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Philippines grants new digital banking licenses to Tonik, Unobank

Written by Stephanie Pearl Li Published on     2 mins read

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South African lender TymeBank said it is also eyeing a digital banking license in the country.

The Bangko Sentral ng Pilipinas (BSP) has awarded digital banking licenses to the country’s first neobanks, Tonik and Unobank, the two entities announced on Monday and Tuesday.

Tonik, a subsidiary of Singapore-based fintech firm Tonik Financial, last month bagged USD 17 million in a pre-Series B round led by iGlobe Partners, bringing its total funding to USD 44 million. Its retail deposits also hit USD 20 million within one month of operation in March, the firm said.

“Securing a digital banking license is one of this year’s anticipated milestones for us,” said founder and CEO Greg Krasnov, adding that it will roll out additional lending and payment products. Philippine investors, including conglomerate Camerton Holdings and Oak Drive Ventures, own 40% of the local subsidiary, which has operated with a rural banking license since December 2019.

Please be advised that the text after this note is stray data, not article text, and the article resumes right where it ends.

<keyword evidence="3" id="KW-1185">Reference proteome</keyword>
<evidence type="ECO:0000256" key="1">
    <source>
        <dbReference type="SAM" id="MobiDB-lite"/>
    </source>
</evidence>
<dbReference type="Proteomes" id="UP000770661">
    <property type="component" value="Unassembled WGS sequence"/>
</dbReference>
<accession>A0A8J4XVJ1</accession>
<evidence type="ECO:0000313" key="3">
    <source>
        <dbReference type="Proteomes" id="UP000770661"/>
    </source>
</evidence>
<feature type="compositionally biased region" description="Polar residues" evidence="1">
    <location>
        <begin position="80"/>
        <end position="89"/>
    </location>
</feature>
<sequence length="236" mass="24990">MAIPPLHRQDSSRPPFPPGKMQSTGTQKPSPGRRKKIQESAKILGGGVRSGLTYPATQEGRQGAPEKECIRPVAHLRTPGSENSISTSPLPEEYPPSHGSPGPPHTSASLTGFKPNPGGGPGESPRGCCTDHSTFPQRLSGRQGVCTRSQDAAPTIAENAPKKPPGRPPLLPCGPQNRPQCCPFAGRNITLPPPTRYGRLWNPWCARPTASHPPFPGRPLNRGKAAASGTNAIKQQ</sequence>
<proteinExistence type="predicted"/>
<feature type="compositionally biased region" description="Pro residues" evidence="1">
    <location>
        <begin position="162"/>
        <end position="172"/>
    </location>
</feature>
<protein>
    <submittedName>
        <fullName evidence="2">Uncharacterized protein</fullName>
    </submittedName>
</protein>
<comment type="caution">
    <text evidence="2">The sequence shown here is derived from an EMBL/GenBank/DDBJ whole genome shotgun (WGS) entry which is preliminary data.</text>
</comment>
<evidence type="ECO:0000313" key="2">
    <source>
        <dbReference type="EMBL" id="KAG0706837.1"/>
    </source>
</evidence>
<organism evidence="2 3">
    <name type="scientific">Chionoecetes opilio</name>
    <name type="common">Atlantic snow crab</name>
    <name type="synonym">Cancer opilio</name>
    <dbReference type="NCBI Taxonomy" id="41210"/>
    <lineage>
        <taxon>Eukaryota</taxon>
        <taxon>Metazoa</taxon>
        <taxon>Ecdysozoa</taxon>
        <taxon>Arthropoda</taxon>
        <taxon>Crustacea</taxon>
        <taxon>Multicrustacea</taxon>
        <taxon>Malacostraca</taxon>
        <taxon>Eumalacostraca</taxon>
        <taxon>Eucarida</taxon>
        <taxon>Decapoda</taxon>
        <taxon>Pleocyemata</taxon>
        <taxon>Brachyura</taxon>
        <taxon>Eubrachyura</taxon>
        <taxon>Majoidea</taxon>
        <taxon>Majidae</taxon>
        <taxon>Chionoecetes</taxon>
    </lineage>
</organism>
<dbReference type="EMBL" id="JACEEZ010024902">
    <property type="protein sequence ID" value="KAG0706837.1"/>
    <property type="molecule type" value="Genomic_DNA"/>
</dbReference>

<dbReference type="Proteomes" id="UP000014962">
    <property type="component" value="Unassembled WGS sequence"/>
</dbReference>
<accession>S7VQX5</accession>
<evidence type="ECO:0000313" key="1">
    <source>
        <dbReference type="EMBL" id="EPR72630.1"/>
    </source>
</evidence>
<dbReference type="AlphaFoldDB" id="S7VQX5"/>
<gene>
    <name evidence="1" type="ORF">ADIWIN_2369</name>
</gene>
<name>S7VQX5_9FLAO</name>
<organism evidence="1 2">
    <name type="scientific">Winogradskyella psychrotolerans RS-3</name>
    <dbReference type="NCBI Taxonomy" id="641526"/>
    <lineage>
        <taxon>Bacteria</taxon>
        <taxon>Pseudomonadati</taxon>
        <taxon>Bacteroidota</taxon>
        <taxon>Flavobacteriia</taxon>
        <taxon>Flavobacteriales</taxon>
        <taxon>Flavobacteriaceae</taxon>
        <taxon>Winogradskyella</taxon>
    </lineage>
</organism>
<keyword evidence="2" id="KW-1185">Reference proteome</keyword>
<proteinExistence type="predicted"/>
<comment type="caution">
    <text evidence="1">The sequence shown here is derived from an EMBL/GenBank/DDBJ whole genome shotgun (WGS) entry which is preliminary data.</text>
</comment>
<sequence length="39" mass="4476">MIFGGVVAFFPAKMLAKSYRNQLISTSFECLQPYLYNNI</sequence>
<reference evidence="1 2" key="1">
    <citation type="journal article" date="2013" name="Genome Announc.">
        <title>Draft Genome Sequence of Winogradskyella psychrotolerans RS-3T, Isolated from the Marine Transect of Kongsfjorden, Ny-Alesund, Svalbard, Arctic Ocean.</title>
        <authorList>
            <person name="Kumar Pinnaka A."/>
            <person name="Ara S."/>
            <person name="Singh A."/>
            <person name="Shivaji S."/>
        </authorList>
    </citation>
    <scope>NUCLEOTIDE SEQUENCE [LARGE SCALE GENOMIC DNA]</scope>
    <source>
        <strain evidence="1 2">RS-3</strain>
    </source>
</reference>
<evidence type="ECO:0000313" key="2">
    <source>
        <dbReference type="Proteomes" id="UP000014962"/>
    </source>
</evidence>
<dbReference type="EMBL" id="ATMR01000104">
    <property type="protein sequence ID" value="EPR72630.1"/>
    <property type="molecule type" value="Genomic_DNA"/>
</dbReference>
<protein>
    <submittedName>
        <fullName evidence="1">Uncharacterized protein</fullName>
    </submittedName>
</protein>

Unobank, which is controlled by Singapore-headquartered DigibankASIA, said on Tuesday that it is currently working with cloud banking platform Mambu, banking software firm Backbase, and Amazon Web Services to build out its technology stack.

“Long term, our goal is to bridge the gap to financial inclusion,” said Unobank co-founder Manish Bhai. “We are building the first full-spectrum digital bank to service those with unmet financial needs in Southeast and South Asia.”

According to the 2019 Financial Inclusion Survey conducted by the Philippine central bank, 71% of the country’s 72 million adult population remain unbanked. This group represents young people with a median age of 24 that are underserved by the current banking system.

Overseas Filipino Bank, or OFBank, which is controlled by the state-owned Land Bank of the Philippines, was the first institution to be awarded a digital license in March. BSP governor Benjamin E. Diokno told local publication Manila Bulletin in April that the regulator will “release five digital bank licenses” but might increase that limit depending on the demand and requirements.

South African digital lender TymeBank, which has just secured USD 110 million in a Series B funding round, is also eyeing a license in the country. The firm has partnered with local conglomerate JG Summit and is currently in the process of applying for a digital license from the BSP.

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